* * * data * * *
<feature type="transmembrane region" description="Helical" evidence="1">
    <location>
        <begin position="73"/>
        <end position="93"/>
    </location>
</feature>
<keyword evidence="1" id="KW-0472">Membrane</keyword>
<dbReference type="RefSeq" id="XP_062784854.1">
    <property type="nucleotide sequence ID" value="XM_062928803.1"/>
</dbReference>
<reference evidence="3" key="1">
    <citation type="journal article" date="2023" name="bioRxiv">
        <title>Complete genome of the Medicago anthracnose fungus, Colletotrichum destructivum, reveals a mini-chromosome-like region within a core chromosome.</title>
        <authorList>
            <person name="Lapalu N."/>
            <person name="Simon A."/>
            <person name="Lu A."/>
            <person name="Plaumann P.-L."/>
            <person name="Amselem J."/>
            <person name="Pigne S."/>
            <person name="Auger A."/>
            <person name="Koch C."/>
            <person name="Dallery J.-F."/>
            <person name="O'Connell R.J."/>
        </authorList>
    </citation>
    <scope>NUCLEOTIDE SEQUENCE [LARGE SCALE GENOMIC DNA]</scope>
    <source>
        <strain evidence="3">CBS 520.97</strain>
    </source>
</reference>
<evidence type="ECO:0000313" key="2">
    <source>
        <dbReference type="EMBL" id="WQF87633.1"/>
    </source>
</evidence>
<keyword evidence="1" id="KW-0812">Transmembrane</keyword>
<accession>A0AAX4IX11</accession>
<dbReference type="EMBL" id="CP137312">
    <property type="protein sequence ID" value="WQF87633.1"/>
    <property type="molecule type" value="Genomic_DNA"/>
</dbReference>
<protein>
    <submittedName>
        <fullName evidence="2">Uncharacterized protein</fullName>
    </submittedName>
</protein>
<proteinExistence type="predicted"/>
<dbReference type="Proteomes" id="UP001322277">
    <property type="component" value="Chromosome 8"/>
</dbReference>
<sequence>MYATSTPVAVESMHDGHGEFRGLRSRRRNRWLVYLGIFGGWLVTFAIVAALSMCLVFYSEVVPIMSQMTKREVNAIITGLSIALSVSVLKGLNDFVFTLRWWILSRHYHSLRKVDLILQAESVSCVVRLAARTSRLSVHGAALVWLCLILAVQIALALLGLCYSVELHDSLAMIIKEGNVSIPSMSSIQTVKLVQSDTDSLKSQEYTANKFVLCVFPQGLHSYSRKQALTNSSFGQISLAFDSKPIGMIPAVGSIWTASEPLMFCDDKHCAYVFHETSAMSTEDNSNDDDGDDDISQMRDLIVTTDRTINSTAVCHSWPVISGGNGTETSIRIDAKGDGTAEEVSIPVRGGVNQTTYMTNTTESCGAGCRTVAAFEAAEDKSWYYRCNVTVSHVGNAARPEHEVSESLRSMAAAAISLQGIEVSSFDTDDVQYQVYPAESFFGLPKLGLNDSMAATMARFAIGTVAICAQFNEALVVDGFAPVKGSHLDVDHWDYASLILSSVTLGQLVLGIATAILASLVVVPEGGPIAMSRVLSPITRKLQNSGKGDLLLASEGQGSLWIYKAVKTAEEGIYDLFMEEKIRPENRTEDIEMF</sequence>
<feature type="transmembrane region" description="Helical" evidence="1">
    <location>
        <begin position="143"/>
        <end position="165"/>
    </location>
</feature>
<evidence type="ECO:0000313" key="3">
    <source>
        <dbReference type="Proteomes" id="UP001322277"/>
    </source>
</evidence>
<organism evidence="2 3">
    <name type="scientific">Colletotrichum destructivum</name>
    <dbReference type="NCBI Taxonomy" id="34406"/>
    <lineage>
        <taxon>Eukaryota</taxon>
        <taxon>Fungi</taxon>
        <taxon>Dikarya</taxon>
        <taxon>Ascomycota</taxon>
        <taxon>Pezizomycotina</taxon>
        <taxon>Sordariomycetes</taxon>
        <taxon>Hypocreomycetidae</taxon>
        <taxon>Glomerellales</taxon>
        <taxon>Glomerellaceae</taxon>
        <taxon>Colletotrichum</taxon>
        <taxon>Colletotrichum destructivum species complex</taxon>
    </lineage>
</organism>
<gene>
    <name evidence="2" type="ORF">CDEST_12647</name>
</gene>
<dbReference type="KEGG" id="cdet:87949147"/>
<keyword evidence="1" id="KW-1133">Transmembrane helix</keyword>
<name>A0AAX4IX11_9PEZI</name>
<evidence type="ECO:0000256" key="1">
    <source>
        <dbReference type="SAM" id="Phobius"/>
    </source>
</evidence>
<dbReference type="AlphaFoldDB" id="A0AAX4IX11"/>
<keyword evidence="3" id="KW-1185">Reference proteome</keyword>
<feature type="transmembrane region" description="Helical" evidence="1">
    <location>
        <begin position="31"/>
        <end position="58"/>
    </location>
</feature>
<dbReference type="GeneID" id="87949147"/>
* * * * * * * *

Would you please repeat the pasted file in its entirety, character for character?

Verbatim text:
<feature type="transmembrane region" description="Helical" evidence="1">
    <location>
        <begin position="73"/>
        <end position="93"/>
    </location>
</feature>
<keyword evidence="1" id="KW-0472">Membrane</keyword>
<dbReference type="RefSeq" id="XP_062784854.1">
    <property type="nucleotide sequence ID" value="XM_062928803.1"/>
</dbReference>
<reference evidence="3" key="1">
    <citation type="journal article" date="2023" name="bioRxiv">
        <title>Complete genome of the Medicago anthracnose fungus, Colletotrichum destructivum, reveals a mini-chromosome-like region within a core chromosome.</title>
        <authorList>
            <person name="Lapalu N."/>
            <person name="Simon A."/>
            <person name="Lu A."/>
            <person name="Plaumann P.-L."/>
            <person name="Amselem J."/>
            <person name="Pigne S."/>
            <person name="Auger A."/>
            <person name="Koch C."/>
            <person name="Dallery J.-F."/>
            <person name="O'Connell R.J."/>
        </authorList>
    </citation>
    <scope>NUCLEOTIDE SEQUENCE [LARGE SCALE GENOMIC DNA]</scope>
    <source>
        <strain evidence="3">CBS 520.97</strain>
    </source>
</reference>
<evidence type="ECO:0000313" key="2">
    <source>
        <dbReference type="EMBL" id="WQF87633.1"/>
    </source>
</evidence>
<keyword evidence="1" id="KW-0812">Transmembrane</keyword>
<accession>A0AAX4IX11</accession>
<dbReference type="EMBL" id="CP137312">
    <property type="protein sequence ID" value="WQF87633.1"/>
    <property type="molecule type" value="Genomic_DNA"/>
</dbReference>
<protein>
    <submittedName>
        <fullName evidence="2">Uncharacterized protein</fullName>
    </submittedName>
</protein>
<proteinExistence type="predicted"/>
<dbReference type="Proteomes" id="UP001322277">
    <property type="component" value="Chromosome 8"/>
</dbReference>
<sequence>MYATSTPVAVESMHDGHGEFRGLRSRRRNRWLVYLGIFGGWLVTFAIVAALSMCLVFYSEVVPIMSQMTKREVNAIITGLSIALSVSVLKGLNDFVFTLRWWILSRHYHSLRKVDLILQAESVSCVVRLAARTSRLSVHGAALVWLCLILAVQIALALLGLCYSVELHDSLAMIIKEGNVSIPSMSSIQTVKLVQSDTDSLKSQEYTANKFVLCVFPQGLHSYSRKQALTNSSFGQISLAFDSKPIGMIPAVGSIWTASEPLMFCDDKHCAYVFHETSAMSTEDNSNDDDGDDDISQMRDLIVTTDRTINSTAVCHSWPVISGGNGTETSIRIDAKGDGTAEEVSIPVRGGVNQTTYMTNTTESCGAGCRTVAAFEAAEDKSWYYRCNVTVSHVGNAARPEHEVSESLRSMAAAAISLQGIEVSSFDTDDVQYQVYPAESFFGLPKLGLNDSMAATMARFAIGTVAICAQFNEALVVDGFAPVKGSHLDVDHWDYASLILSSVTLGQLVLGIATAILASLVVVPEGGPIAMSRVLSPITRKLQNSGKGDLLLASEGQGSLWIYKAVKTAEEGIYDLFMEEKIRPENRTEDIEMF</sequence>
<feature type="transmembrane region" description="Helical" evidence="1">
    <location>
        <begin position="143"/>
        <end position="165"/>
    </location>
</feature>
<evidence type="ECO:0000313" key="3">
    <source>
        <dbReference type="Proteomes" id="UP001322277"/>
    </source>
</evidence>
<organism evidence="2 3">
    <name type="scientific">Colletotrichum destructivum</name>
    <dbReference type="NCBI Taxonomy" id="34406"/>
    <lineage>
        <taxon>Eukaryota</taxon>
        <taxon>Fungi</taxon>
        <taxon>Dikarya</taxon>
        <taxon>Ascomycota</taxon>
        <taxon>Pezizomycotina</taxon>
        <taxon>Sordariomycetes</taxon>
        <taxon>Hypocreomycetidae</taxon>
        <taxon>Glomerellales</taxon>
        <taxon>Glomerellaceae</taxon>
        <taxon>Colletotrichum</taxon>
        <taxon>Colletotrichum destructivum species complex</taxon>
    </lineage>
</organism>
<gene>
    <name evidence="2" type="ORF">CDEST_12647</name>
</gene>
<dbReference type="KEGG" id="cdet:87949147"/>
<keyword evidence="1" id="KW-1133">Transmembrane helix</keyword>
<name>A0AAX4IX11_9PEZI</name>
<evidence type="ECO:0000256" key="1">
    <source>
        <dbReference type="SAM" id="Phobius"/>
    </source>
</evidence>
<dbReference type="AlphaFoldDB" id="A0AAX4IX11"/>
<keyword evidence="3" id="KW-1185">Reference proteome</keyword>
<feature type="transmembrane region" description="Helical" evidence="1">
    <location>
        <begin position="31"/>
        <end position="58"/>
    </location>
</feature>
<dbReference type="GeneID" id="87949147"/>